"The first step toward the efficiency any kitchen is to have the kitchen small, compact and without long narrow pantries and closets… A good-sized kitchen for a small house is 10 x 12; the ideal is nearly square… [T]he next step… is to place the principal equipment of stove, sink, tables and closets in right relation to each other… In planning for any kitchen, I have found, after close study, that there are just two main processes in all kitchen work… those processes which prepare the meal [and] those which clear away the meal. Each of these processes covers distinct equipment".Her observations were not limited to the kitchen. Chapters of the book covered the efficient scheduling of household tasks, the housewife as purchasing agent, how to manage household finances, record keeping, efficient cooking, and the development of efficient habits, to name just a few.
"…It measures only 12 by 14 feet, a space small enough that no waste motion occurs between tasks. Double casement windows at the south and west let in a quantity of light upon the working spaces, and give the “long view” of outdoors so necessary to relieve the eye strain of the worker.But, perhaps even more important to modern kitchen planning was the development by Katharine A. Fisher5 of the concept of a task-centric workspace. A director of the Good Housekeeping Institute, author, and columnist for Good Housekeeping Magazine, she wrote a series of widely read columns about kitchen efficiency beginning in 1924 in which she proposed grouping kitchen tasks factory style, according to purpose and materials, and assigning each task to its own work station. The basic work stations, food preparation, cooking and clean up would each have cabinets within easy reach that would hold all the implements and ingredients required to complete the task.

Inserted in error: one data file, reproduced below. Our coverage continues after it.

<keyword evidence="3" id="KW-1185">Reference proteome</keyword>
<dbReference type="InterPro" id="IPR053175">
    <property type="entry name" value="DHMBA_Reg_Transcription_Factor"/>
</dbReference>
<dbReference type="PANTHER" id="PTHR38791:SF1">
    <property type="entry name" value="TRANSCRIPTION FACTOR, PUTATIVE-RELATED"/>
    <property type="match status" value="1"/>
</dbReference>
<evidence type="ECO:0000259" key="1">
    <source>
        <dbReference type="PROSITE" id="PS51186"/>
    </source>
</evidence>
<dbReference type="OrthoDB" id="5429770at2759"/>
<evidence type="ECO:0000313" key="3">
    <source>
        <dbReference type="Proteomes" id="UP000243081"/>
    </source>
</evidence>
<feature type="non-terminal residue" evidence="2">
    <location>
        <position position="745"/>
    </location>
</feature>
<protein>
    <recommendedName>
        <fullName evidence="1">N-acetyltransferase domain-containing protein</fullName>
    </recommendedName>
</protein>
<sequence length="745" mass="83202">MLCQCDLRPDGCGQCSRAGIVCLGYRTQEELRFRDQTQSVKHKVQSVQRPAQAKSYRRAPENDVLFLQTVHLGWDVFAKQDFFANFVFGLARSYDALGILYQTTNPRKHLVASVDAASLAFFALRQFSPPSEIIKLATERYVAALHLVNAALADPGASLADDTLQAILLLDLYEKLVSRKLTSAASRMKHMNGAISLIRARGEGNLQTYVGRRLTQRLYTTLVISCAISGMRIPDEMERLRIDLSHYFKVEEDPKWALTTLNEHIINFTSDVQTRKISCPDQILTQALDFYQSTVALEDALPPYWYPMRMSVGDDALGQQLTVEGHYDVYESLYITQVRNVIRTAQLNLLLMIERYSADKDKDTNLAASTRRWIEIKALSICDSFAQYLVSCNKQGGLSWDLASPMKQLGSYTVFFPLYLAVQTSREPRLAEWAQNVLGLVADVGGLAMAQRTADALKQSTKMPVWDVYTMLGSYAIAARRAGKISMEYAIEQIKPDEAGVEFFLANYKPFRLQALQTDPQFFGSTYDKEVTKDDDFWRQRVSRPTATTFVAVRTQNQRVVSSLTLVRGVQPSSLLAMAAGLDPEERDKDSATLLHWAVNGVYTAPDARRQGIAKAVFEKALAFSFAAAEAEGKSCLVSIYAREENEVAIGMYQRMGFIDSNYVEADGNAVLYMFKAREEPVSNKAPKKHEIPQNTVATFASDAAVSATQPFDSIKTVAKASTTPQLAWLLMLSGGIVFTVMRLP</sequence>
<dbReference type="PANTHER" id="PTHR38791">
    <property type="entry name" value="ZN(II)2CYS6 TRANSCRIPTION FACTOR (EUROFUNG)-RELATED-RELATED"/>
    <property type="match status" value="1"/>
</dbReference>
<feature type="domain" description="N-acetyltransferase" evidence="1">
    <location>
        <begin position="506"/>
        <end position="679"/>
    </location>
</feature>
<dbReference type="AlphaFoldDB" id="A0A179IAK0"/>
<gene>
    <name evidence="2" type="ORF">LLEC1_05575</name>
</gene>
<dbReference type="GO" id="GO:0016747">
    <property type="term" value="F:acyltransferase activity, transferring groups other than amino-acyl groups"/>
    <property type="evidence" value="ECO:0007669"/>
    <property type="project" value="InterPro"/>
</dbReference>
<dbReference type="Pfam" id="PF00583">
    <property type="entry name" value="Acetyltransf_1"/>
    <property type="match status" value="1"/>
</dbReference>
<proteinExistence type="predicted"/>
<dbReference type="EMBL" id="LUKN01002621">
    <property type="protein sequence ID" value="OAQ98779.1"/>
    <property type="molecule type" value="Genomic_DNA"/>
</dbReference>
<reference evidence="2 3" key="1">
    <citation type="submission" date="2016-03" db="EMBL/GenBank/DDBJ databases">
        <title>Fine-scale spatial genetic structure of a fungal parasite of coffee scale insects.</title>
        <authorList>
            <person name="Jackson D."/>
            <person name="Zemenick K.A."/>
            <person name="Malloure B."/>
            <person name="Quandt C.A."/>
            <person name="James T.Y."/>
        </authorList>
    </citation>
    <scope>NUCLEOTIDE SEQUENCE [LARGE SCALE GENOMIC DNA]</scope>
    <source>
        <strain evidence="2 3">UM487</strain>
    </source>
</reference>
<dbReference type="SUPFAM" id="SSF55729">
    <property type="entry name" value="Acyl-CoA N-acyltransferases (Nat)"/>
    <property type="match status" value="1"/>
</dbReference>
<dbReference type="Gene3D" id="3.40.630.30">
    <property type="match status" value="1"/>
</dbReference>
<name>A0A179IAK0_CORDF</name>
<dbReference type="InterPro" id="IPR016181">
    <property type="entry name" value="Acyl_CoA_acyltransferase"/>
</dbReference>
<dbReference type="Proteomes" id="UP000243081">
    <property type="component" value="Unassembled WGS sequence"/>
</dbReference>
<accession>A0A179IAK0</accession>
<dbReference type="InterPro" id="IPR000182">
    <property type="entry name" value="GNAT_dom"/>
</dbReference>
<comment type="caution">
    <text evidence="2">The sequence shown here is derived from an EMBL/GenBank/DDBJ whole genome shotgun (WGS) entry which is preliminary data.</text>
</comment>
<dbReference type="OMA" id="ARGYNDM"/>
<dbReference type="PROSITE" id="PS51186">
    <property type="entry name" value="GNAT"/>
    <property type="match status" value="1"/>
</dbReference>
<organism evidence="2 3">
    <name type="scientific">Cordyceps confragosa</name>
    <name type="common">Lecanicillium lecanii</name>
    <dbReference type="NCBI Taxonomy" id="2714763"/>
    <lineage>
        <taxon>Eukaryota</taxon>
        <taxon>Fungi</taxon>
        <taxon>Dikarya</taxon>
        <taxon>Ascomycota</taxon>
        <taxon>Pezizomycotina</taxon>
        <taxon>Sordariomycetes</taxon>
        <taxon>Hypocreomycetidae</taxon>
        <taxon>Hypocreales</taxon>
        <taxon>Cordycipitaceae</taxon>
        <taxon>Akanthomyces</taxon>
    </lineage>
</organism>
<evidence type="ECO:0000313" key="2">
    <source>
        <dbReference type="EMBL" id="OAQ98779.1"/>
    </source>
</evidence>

The kitchen itself is finished in light cream with white woodwork in a “flat” washable paint, which insures sanitary handling, and which is most cheery, light and cool. The floor is covered with a new pressed cork material impervious to grease and very soft to the foot of the worker. The arrangement of the chief equipment is after the manner of the efficient kitchen described in chapter three…
The refrigerator, kitchen cabinet, stove and table are in one group, placed so that food from the ice box is placed on the cabinet table next to it, in preparation for cooking on the stove next to it, and lifted when finished from the stove to the metal-topped table next to it. From ice-box all the way to the dining room is in one direction.
On the other side of the kitchen entirely, and moving in the opposite direction, is the clearing-away-process group. The sink, drain-boards, garbage disposal [by which is meant garbage "can", not the electric device under the sink. Ed.], and china closet are close together."